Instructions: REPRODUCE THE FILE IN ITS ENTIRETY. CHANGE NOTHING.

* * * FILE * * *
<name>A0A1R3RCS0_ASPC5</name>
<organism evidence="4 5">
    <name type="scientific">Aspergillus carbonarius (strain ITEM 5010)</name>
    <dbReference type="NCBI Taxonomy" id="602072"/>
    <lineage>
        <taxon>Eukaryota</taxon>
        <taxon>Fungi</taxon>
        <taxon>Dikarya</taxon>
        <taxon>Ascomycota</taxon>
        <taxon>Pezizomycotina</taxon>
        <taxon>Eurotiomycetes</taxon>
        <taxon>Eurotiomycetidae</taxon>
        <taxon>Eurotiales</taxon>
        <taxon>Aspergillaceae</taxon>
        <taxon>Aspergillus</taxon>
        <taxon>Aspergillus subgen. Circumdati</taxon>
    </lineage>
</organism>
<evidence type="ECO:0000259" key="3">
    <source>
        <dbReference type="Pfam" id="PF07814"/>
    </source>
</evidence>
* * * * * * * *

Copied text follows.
<name>A0A1R3RCS0_ASPC5</name>
<organism evidence="4 5">
    <name type="scientific">Aspergillus carbonarius (strain ITEM 5010)</name>
    <dbReference type="NCBI Taxonomy" id="602072"/>
    <lineage>
        <taxon>Eukaryota</taxon>
        <taxon>Fungi</taxon>
        <taxon>Dikarya</taxon>
        <taxon>Ascomycota</taxon>
        <taxon>Pezizomycotina</taxon>
        <taxon>Eurotiomycetes</taxon>
        <taxon>Eurotiomycetidae</taxon>
        <taxon>Eurotiales</taxon>
        <taxon>Aspergillaceae</taxon>
        <taxon>Aspergillus</taxon>
        <taxon>Aspergillus subgen. Circumdati</taxon>
    </lineage>
</organism>
<evidence type="ECO:0000259" key="3">
    <source>
        <dbReference type="Pfam" id="PF07814"/>
    </source>
</evidence>